Anyone following the national news in the US yesterday — and perhaps many of you following international news elsewhere — has undoubtedly heard about the tragic crash of an F/A-18D fighter jet in San Diego yesterday morning. (The pilot managed to eject safely, but the plane crashed into a house, killing "[a] mother, her young child and the child's grandmother".) The fighter was on a training mission over the Pacific Ocean, and according to reports had already lost an engine over the ocean. Nevertheless, the pilot was apparently instructed to fly the jet to the Miramar Marine Corps Air Station, which requires flying over residential and business areas just south of UC San Diego (where my basement office in Language Log Plaza is located). This is where the plane crashed.
Wait, this is Language Log — what's this post about? Well, it turns out that this unspeakable tragedy has a couple of linguistic twists. First and foremost, two UC San Diego linguistics graduate students live a stone's throw away from where the plane hit; fortunately, both students (and their home) are safe and sound. Second, one of those students (hat-tip, Cindy) noted an early news report with the following structurally-ambiguous sentence:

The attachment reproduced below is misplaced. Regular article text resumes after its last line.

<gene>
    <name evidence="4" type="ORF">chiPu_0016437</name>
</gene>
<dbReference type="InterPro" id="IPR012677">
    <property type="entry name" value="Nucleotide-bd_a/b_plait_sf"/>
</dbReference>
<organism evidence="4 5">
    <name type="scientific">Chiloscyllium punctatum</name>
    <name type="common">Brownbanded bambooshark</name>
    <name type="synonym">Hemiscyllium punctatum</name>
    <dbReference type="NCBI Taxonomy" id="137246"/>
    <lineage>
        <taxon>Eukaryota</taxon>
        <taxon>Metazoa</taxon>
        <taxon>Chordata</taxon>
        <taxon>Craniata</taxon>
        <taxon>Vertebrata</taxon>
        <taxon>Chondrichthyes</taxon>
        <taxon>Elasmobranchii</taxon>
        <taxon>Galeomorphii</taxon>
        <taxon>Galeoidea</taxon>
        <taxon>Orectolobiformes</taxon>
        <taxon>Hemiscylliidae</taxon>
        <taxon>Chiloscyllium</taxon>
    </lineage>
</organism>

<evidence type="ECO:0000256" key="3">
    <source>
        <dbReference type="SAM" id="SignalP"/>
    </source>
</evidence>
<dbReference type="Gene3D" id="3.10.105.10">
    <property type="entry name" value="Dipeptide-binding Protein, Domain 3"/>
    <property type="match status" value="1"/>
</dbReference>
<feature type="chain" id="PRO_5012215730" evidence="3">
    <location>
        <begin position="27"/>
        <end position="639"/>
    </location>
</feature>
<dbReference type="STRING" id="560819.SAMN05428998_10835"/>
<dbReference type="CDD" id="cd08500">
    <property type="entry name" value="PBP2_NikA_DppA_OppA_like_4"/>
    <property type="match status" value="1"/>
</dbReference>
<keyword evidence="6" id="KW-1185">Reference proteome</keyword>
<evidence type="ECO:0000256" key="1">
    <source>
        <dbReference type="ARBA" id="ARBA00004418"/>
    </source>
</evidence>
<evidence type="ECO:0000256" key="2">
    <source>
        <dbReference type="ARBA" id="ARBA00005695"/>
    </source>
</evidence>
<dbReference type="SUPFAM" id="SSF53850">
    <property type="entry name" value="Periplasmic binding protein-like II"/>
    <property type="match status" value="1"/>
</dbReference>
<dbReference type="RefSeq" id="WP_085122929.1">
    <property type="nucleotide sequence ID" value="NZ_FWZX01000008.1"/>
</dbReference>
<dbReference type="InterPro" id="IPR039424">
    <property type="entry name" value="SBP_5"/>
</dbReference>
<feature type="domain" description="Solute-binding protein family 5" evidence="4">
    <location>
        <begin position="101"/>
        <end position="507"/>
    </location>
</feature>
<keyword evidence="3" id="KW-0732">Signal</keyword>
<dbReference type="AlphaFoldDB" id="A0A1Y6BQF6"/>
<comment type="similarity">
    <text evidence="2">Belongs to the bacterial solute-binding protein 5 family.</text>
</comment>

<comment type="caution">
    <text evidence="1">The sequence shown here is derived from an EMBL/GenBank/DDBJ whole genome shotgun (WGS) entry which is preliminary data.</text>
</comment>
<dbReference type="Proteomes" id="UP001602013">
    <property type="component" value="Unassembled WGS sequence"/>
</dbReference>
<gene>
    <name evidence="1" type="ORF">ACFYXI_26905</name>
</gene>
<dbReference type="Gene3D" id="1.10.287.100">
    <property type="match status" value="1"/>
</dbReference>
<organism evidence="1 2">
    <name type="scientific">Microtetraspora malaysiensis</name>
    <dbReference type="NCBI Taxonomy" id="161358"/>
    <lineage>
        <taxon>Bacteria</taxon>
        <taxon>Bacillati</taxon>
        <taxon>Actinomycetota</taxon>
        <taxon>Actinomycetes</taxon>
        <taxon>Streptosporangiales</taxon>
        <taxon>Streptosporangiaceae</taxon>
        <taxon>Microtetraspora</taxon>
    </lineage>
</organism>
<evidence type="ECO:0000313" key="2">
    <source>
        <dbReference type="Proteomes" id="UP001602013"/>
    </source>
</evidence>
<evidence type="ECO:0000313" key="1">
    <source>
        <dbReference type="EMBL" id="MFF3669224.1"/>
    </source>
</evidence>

The pilot of the plane, believed to be an F-18, reportedly ejected safely and parachuted to the ground.
Of course, the intended, sensical reading is for the verb phrase believed to be an F-18 to modify the noun plane, like so:
But plane is embedded inside a prepositional phrase that itself modifies the noun pilot, and for reasons I won't go into here — go nuts, syntactically-oriented commenters — (many) English speakers are (often) initially tempted to have the verb phrase modify that 'higher' noun, even though the result is non-sensical:
So, as Cindy put it (in her message letting us all know that she and Rebecca were safe), this wording "make[s] it seem like the pilot is an F-18″.